April 27, 2013 by Microfinance Africa
STERLING, Va., April 26, 2013 /PRNewswire via COMTEX/ — Members of the Milepoint frequent flier community have teamed up with the nonprofit Zidisha Microfinance to raise over $1 million in charitable microloans for disadvantaged, internet-savvy individuals in the world’s poorest locations. Zidisha is the world’s first direct...
STERLING, Va., April 26, 2013 /PRNewswire via COMTEX/ — Members of the Milepoint frequent flier community have teamed up with the nonprofit Zidisha Microfinance to raise over $1 million in charitable microloans for disadvantaged, internet-savvy individuals in the world’s poorest locations.
Zidisha is the world’s first direct person-to-person lending service to offer direct interaction between individual lenders and borrowers across the international wealth divide. Zidisha offers a Facebook-style social networking platform that allows lenders to interact directly with individual borrowers in Kenya, Senegal and other developing countries. Lenders and borrowers use the platform to negotiate credit terms, or simply to share stories and converse about their lives.
Unlike the well-known microfinancing website Kiva, there are no intermediary organizations between the lender and the borrower. Eliminating intermediaries brings down the cost of loans dramatically, enabling borrowers to offer interest to lenders while still paying far less than the cost of traditional microfinance loans.
Milepoint members have found in Zidisha a new way to leverage their affinity for reaching out across geographic barriers to make a positive social impact. Members of the frequent flier community have become Zidisha’s largest lending group, lending over $115,000 to developing country entrepreneurs through the Zidisha.org website.
“From Milepoint we have learned that direct contact is a gift not only when we travel, but in our charitable endeavors,” says Randy Petersen, Milepoint’s founder. “And Zidisha allows us an even more direct form of communication in helping others. Zidisha for us is a new form of pen pals for the future and with this channel of charity it brings giving to a personal level.”
Zidisha Microfinance website: www.zidisha.org
Milepoint website: www.milepoint.com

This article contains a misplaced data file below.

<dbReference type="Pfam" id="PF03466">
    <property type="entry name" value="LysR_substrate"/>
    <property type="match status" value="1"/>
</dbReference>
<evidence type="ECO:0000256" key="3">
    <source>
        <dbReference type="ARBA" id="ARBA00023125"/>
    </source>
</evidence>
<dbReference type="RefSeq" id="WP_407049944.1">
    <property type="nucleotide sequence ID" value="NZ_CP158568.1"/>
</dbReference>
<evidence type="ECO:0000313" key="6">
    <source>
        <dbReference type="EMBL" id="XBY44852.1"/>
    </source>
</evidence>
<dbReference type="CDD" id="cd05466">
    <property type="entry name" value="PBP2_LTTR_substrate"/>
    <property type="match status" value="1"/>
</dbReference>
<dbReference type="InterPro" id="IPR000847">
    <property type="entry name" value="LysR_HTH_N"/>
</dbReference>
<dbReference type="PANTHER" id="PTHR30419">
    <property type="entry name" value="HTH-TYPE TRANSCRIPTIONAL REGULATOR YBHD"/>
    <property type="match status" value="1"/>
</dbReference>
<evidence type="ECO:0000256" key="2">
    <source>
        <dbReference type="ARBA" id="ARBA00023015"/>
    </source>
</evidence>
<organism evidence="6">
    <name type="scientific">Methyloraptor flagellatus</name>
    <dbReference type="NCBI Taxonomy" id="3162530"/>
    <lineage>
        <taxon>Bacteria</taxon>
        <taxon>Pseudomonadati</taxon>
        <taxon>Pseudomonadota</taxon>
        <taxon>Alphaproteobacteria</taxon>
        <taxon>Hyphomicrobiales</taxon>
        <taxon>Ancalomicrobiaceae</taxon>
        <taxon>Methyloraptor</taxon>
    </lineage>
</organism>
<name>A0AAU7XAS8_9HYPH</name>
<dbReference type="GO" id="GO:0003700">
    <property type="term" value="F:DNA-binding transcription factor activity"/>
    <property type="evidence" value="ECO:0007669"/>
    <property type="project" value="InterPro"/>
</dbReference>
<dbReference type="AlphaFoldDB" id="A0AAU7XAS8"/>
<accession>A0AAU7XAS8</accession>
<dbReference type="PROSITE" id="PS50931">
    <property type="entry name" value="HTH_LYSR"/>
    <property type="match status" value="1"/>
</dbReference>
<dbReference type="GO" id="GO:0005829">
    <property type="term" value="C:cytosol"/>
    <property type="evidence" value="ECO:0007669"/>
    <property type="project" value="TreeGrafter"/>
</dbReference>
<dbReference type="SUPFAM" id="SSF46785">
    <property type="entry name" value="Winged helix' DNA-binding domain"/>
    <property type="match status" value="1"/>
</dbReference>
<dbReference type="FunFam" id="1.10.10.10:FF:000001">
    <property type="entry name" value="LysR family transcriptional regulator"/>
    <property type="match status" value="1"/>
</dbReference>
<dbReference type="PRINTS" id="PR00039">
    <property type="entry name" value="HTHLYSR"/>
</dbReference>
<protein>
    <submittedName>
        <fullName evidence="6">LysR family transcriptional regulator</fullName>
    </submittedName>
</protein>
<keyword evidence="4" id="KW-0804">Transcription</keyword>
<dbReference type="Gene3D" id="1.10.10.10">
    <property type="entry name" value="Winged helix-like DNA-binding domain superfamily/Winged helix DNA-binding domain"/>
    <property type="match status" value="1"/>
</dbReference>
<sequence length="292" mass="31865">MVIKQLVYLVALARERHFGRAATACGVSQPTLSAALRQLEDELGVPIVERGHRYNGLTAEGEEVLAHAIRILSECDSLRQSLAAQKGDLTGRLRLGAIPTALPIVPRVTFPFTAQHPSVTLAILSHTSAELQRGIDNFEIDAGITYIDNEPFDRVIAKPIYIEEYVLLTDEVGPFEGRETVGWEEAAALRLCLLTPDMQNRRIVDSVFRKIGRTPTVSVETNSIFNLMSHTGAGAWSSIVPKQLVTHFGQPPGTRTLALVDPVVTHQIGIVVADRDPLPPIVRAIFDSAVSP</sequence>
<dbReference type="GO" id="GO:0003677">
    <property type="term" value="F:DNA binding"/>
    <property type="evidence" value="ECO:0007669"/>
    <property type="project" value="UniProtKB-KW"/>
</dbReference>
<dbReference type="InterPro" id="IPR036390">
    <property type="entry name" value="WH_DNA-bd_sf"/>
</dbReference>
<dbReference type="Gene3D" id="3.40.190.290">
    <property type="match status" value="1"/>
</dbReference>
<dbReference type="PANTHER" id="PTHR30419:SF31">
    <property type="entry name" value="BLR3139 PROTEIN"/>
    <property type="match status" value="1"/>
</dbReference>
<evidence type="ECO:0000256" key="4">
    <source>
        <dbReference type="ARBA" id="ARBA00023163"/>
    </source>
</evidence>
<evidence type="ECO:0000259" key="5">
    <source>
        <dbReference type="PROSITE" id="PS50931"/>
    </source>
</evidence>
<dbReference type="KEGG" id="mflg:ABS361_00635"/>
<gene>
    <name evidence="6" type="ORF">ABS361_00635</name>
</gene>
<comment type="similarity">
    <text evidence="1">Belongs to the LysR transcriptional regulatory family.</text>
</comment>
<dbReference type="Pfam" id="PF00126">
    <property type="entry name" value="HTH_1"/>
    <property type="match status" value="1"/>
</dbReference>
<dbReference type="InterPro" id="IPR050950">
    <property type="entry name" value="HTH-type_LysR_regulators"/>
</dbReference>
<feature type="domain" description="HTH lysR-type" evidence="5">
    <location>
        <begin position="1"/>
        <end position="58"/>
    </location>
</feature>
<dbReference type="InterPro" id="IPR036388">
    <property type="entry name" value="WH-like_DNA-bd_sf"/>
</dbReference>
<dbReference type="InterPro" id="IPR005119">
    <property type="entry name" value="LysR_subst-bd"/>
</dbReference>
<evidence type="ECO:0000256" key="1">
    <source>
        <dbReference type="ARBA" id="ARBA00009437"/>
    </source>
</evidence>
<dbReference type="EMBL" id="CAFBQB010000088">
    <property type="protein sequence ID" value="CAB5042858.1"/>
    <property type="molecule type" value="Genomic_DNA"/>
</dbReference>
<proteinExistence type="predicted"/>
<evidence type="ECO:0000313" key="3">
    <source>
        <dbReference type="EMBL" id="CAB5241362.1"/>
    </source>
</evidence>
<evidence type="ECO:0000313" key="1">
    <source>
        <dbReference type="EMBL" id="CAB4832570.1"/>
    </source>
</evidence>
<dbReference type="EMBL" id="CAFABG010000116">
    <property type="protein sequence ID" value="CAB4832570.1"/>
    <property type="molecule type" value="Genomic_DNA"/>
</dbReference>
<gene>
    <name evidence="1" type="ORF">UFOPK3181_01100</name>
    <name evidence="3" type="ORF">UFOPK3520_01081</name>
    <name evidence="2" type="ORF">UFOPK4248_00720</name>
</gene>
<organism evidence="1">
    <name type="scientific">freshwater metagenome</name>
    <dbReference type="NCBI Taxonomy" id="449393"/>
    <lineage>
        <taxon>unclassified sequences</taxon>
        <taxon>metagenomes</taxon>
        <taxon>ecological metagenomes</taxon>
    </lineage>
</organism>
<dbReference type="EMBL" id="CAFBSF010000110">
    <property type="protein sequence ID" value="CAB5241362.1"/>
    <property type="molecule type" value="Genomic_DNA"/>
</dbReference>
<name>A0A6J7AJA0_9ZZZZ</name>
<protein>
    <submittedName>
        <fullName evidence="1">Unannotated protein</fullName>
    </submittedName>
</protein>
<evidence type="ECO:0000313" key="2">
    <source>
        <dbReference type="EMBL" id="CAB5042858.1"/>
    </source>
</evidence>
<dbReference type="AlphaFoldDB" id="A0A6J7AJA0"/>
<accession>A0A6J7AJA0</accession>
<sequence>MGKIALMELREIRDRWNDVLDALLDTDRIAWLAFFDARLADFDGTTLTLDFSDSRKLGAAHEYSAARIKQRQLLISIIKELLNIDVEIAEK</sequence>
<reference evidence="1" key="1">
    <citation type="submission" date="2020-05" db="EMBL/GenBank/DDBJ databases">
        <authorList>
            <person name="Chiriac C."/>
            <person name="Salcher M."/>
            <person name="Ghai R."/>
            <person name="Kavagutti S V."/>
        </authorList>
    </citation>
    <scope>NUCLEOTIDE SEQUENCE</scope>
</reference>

SOURCE Zidisha Microfinance-->
April 26, 2013 by Microfinance Africa
By Bassey Udo, Premium Times Nigeria The minister emphasised the need to provide an enabling environment for rural businesses. The Minister of State for the Federal Capital Territory, Olajumoke Akinjide, on Thursday, asked providers of financial services to get their services to the vast majority of the un-serviced entrepreneurs, particularly...
By Bassey Udo, Premium Times Nigeria
The minister emphasised the need to provide an enabling environment for rural businesses.
The Minister of State for the Federal Capital Territory, Olajumoke Akinjide, on Thursday, asked providers of financial services to get their services to the vast majority of the un-serviced entrepreneurs, particularly rural dwellers, the aged, socially excluded groups ,and the youth in the country.
The minister was speaking at the commissioning of the Kwali Micro-Finance Bank located in the Kwali Area Council Secretariat- a fulfillment of the promise by the Federal Capital Territory Administration to encourage financial services to micro, small and medium enterprises (MSMEs).
The Kwali Micro-Finance Bank commenced operations with a paid-up capital of N120 million.
The minister stated that the Abuja Administration was committed to ensuring the provision of enabling environment for residents of rural communities in the area for the support of their businesses in order to achieve self-reliance and economic emancipation.
“There is need to promote financial inclusion services for MSMEs and indeed the culture of micro credits and savings in Nigeria. Needless to emphasize that lack of access to finance and enthronement of necessary globally acceptable standards pose serious threat to economic growth and development,” Ms. Akinjide said.
“It is on this premise that the FCT Administration set out to encourage the establishment of Micro Finance Banks in the six Area Councils of the FCT with the Abuja Enterprise Agency (AEA) as promoters,” she added.
She described the AEA as the FCT’s vehicle for wealth creation, employment generation, poverty eradication and value reorientation with a mandate to ensure business growth within the Territory and advised that the system of financial exclusion and low level of bank penetration in Nigeria should be tackled head-on.
“Needless to remind that inadequate funding of MSMEs affects positive economic growth. The FCTA is committed to the expansion of Kwali Micro-Finance Bank to all the Area Councils of the FCT to ensure easy access to financial services for our business operators.
“We are positioned to encourage value addition and linkages and ensure the establishment of business clusters, trade zones and business incubators in the FCT,” she added.
The Managing Director of AEA, Aisha Abubakar, explained that the need to promote business growth and economic empowerment in the six area councils informed the establishment of the micro-finance bank.